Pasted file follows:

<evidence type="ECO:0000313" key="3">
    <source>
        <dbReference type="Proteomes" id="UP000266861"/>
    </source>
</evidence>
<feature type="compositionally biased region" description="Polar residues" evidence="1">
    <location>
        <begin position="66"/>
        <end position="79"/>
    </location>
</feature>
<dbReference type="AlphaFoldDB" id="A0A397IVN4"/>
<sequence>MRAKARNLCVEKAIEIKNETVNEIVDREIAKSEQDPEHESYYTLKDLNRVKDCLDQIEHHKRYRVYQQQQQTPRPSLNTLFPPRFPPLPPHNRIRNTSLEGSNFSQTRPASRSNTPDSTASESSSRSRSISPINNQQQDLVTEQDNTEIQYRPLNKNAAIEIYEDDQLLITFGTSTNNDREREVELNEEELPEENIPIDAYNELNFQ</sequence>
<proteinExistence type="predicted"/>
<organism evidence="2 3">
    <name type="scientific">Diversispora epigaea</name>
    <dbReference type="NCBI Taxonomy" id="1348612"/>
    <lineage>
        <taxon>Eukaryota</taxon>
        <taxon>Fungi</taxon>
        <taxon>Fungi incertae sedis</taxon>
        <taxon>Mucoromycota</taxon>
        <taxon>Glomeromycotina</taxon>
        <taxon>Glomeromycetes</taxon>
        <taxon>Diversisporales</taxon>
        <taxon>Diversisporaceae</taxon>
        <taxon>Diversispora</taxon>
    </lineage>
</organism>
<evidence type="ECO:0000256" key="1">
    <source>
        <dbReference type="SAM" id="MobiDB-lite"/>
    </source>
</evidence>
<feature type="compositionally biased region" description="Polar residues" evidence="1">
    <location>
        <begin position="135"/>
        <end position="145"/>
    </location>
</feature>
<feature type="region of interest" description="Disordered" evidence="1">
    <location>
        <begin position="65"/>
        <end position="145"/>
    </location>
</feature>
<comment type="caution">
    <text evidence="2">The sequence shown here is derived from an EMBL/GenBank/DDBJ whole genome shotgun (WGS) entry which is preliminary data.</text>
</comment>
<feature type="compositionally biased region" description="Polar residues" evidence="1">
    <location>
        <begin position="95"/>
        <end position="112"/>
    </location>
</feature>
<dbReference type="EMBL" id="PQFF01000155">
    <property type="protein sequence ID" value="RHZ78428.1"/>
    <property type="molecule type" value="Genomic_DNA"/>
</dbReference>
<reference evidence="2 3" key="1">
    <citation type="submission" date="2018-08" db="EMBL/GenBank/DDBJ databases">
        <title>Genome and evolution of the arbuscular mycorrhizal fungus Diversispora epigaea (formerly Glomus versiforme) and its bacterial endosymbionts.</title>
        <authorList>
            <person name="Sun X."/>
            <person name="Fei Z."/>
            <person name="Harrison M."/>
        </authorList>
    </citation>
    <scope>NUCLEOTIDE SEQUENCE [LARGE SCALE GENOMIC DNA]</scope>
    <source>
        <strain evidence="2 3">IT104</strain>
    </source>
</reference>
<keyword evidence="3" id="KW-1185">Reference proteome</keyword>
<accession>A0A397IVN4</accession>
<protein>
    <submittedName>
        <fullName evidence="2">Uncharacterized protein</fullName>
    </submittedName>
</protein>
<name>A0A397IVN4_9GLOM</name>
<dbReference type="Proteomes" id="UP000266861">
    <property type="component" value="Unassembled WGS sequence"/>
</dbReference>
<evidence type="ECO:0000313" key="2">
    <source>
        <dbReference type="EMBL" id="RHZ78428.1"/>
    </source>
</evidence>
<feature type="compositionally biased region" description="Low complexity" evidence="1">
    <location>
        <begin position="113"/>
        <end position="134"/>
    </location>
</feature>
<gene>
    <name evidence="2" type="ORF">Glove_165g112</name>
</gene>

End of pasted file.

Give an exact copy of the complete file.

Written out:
<evidence type="ECO:0000313" key="3">
    <source>
        <dbReference type="Proteomes" id="UP000266861"/>
    </source>
</evidence>
<feature type="compositionally biased region" description="Polar residues" evidence="1">
    <location>
        <begin position="66"/>
        <end position="79"/>
    </location>
</feature>
<dbReference type="AlphaFoldDB" id="A0A397IVN4"/>
<sequence>MRAKARNLCVEKAIEIKNETVNEIVDREIAKSEQDPEHESYYTLKDLNRVKDCLDQIEHHKRYRVYQQQQQTPRPSLNTLFPPRFPPLPPHNRIRNTSLEGSNFSQTRPASRSNTPDSTASESSSRSRSISPINNQQQDLVTEQDNTEIQYRPLNKNAAIEIYEDDQLLITFGTSTNNDREREVELNEEELPEENIPIDAYNELNFQ</sequence>
<proteinExistence type="predicted"/>
<organism evidence="2 3">
    <name type="scientific">Diversispora epigaea</name>
    <dbReference type="NCBI Taxonomy" id="1348612"/>
    <lineage>
        <taxon>Eukaryota</taxon>
        <taxon>Fungi</taxon>
        <taxon>Fungi incertae sedis</taxon>
        <taxon>Mucoromycota</taxon>
        <taxon>Glomeromycotina</taxon>
        <taxon>Glomeromycetes</taxon>
        <taxon>Diversisporales</taxon>
        <taxon>Diversisporaceae</taxon>
        <taxon>Diversispora</taxon>
    </lineage>
</organism>
<evidence type="ECO:0000256" key="1">
    <source>
        <dbReference type="SAM" id="MobiDB-lite"/>
    </source>
</evidence>
<feature type="compositionally biased region" description="Polar residues" evidence="1">
    <location>
        <begin position="135"/>
        <end position="145"/>
    </location>
</feature>
<feature type="region of interest" description="Disordered" evidence="1">
    <location>
        <begin position="65"/>
        <end position="145"/>
    </location>
</feature>
<comment type="caution">
    <text evidence="2">The sequence shown here is derived from an EMBL/GenBank/DDBJ whole genome shotgun (WGS) entry which is preliminary data.</text>
</comment>
<feature type="compositionally biased region" description="Polar residues" evidence="1">
    <location>
        <begin position="95"/>
        <end position="112"/>
    </location>
</feature>
<dbReference type="EMBL" id="PQFF01000155">
    <property type="protein sequence ID" value="RHZ78428.1"/>
    <property type="molecule type" value="Genomic_DNA"/>
</dbReference>
<reference evidence="2 3" key="1">
    <citation type="submission" date="2018-08" db="EMBL/GenBank/DDBJ databases">
        <title>Genome and evolution of the arbuscular mycorrhizal fungus Diversispora epigaea (formerly Glomus versiforme) and its bacterial endosymbionts.</title>
        <authorList>
            <person name="Sun X."/>
            <person name="Fei Z."/>
            <person name="Harrison M."/>
        </authorList>
    </citation>
    <scope>NUCLEOTIDE SEQUENCE [LARGE SCALE GENOMIC DNA]</scope>
    <source>
        <strain evidence="2 3">IT104</strain>
    </source>
</reference>
<keyword evidence="3" id="KW-1185">Reference proteome</keyword>
<accession>A0A397IVN4</accession>
<protein>
    <submittedName>
        <fullName evidence="2">Uncharacterized protein</fullName>
    </submittedName>
</protein>
<name>A0A397IVN4_9GLOM</name>
<dbReference type="Proteomes" id="UP000266861">
    <property type="component" value="Unassembled WGS sequence"/>
</dbReference>
<evidence type="ECO:0000313" key="2">
    <source>
        <dbReference type="EMBL" id="RHZ78428.1"/>
    </source>
</evidence>
<feature type="compositionally biased region" description="Low complexity" evidence="1">
    <location>
        <begin position="113"/>
        <end position="134"/>
    </location>
</feature>
<gene>
    <name evidence="2" type="ORF">Glove_165g112</name>
</gene>